If a component has a poor electrical connection to the PCB, it will not work.

Poor solderability is at the root of many component failures.

Standard Solderability Testing Process

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Solderability Testing Standards

There are several standards that cover the topic: EIA/IPC/JEDEC J-STD-001, J-STD-002 and J-STD-003, MIL-STD-202 and MIL-STD-883. There are probably a few others floating around that never changed from an older version or felt the need to have their own.

The most widely accepted is the IPC standard, with one standard for PCB, another for components, and the last for the assembly (PCBA).

  • EIA/IPC/JEDEC J-STD-001
  • J-STD-002
  • J-STD-003
  • MIL-STD-202
  • MIL-STD-883

Solderability Testing Methods

The standards tell us that there is an industry-accepted test process, or processes. The methods within the standards detail how to conduct the tests. In EIA/IPC/JEDEC J-STD-002, which is for electronic components, there are three acceptable test methods:

Dip and Look is the most widely used and is applicable for all non-BGA surface mount device (SMD) packages and pin-thru-hole (PTH) packages. BGA packages cannot be tested this way.

Reflow Simulation is applicable for SMD only, including BGA. It simulates the soldering method in production environment, and is the preferred method for many process engineers.

Wetting Balance is a newer, and impressive, technology but it is slow and expensive so is the least used of the three acceptable methods.

  • Dip and Look
  • Reflow Simulation
  • Wetting Balance

Selection and Control of Samples

When we have inspected samples prior to solderability testing, we will select the samples for testing from those that were inspected, selecting one with the worst observations.

Why the worst? The objective of the test is to give the end-user product that is fit for use, and if there are ugly ones, they need to be tested just the same as the good ones. We recommend three pieces for solderability testing – the good, the average, and the ugly – so the result explains the expected performance in application.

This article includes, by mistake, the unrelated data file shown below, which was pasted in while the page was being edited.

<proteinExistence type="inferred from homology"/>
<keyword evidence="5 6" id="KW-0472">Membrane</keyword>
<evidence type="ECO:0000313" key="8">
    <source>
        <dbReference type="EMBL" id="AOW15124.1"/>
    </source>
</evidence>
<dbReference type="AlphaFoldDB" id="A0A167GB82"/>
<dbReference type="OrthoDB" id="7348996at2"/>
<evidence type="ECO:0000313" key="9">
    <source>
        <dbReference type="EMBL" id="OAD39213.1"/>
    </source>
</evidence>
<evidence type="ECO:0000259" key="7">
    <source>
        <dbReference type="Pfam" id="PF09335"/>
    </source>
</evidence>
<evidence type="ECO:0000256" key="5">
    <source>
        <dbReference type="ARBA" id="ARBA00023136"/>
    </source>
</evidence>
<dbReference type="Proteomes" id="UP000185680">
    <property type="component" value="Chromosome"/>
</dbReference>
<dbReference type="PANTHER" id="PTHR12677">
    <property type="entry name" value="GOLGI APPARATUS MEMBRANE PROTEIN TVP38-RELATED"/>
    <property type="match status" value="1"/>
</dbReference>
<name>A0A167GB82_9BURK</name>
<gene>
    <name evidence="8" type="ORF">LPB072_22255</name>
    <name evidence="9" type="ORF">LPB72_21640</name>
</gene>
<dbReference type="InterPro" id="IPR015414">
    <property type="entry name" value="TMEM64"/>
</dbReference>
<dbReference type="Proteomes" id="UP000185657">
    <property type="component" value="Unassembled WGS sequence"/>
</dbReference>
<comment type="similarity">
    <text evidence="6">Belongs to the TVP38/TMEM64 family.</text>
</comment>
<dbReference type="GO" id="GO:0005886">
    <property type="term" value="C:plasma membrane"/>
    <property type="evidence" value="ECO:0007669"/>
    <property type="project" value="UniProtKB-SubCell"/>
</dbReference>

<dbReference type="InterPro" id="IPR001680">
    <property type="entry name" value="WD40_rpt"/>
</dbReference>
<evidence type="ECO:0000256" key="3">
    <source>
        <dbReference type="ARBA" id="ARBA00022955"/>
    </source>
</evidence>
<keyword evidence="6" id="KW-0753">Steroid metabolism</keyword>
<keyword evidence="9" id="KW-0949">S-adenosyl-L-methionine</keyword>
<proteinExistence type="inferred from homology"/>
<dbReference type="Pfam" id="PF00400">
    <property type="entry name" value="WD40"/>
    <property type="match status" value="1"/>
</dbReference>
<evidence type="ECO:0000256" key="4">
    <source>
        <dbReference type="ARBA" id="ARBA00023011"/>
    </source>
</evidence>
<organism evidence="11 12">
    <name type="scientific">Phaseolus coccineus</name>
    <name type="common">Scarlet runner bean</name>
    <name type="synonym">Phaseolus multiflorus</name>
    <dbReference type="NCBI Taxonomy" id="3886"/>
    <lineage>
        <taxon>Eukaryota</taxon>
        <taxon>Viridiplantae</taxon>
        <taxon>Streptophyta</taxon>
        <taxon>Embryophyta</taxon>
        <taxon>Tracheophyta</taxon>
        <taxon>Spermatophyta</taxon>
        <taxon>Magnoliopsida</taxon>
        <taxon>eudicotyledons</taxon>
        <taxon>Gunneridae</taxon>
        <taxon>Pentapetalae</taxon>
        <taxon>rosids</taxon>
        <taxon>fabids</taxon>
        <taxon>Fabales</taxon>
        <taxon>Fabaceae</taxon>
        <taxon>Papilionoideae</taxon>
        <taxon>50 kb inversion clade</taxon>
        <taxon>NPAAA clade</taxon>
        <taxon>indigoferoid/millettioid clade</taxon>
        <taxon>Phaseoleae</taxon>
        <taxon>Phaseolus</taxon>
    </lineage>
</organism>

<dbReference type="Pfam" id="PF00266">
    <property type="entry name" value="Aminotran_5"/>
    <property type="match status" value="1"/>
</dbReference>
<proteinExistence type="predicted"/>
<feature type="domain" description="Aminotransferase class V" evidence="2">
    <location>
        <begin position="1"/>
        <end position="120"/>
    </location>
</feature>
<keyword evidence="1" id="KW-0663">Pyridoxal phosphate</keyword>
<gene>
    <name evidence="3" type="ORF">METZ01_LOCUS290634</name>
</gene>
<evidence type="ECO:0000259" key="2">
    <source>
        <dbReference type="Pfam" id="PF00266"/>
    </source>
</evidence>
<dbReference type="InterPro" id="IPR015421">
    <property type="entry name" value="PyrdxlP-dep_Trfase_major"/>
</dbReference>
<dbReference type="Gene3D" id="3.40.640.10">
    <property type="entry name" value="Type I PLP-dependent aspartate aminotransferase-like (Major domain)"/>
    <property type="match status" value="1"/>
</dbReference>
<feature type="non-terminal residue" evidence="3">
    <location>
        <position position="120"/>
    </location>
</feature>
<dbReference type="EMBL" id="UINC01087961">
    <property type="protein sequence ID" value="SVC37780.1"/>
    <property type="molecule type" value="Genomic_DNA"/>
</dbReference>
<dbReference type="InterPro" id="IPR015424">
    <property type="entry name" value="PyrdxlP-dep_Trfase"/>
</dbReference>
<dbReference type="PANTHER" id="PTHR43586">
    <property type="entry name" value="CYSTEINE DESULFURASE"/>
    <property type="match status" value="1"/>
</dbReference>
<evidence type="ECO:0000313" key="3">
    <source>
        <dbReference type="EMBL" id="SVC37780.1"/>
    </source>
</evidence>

Example: Main Causes for Solderability Failures in PCB Assembly

Poor solderability means that the component and the PCB do not make a good solder connection, and without a good connection it doesn’t work. It’s better to find potential problems prior to assembly as the cost of downtime, failure analysis, rework and administration generally greatly exceeds the cost of preventative testing. The six main causes of solderability failures in the PCB assembly are:

  • Poor component leads: plating, contamination, oxidation, coplanar.
  • PCB pad defects: plating, pollution, oxidation, warping.
  • Solder quality defects: composition, impurities exceeding the standard, oxidation.
  • Flux quality defects: low solderability, high corrosion, low SIR.
  • Process parameter control defects: design, control, equipment.
  • Other auxiliary materials defects: adhesives, cleaning agents.

The main source of errors is with the components, and the causes for the component problems can usually be observed during a thorough External Visual Inspection (EVI). When we find observations such as contamination and oxidation, we do recommend to add solderability testing to verify if the observation will be problematic. Minor contamination is loose material that can be easily blown or wiped off (and yes, there’s a standard for that, too) and rarely results in a solderability problem. Major contamination results in poor solder coverage. The example here had only 79% solder coverage. The standard is >95%. That’s why we inspect and test. It’s not counterfeit, but it’s not usable, either.

Failure Analysis: Dye and Pry

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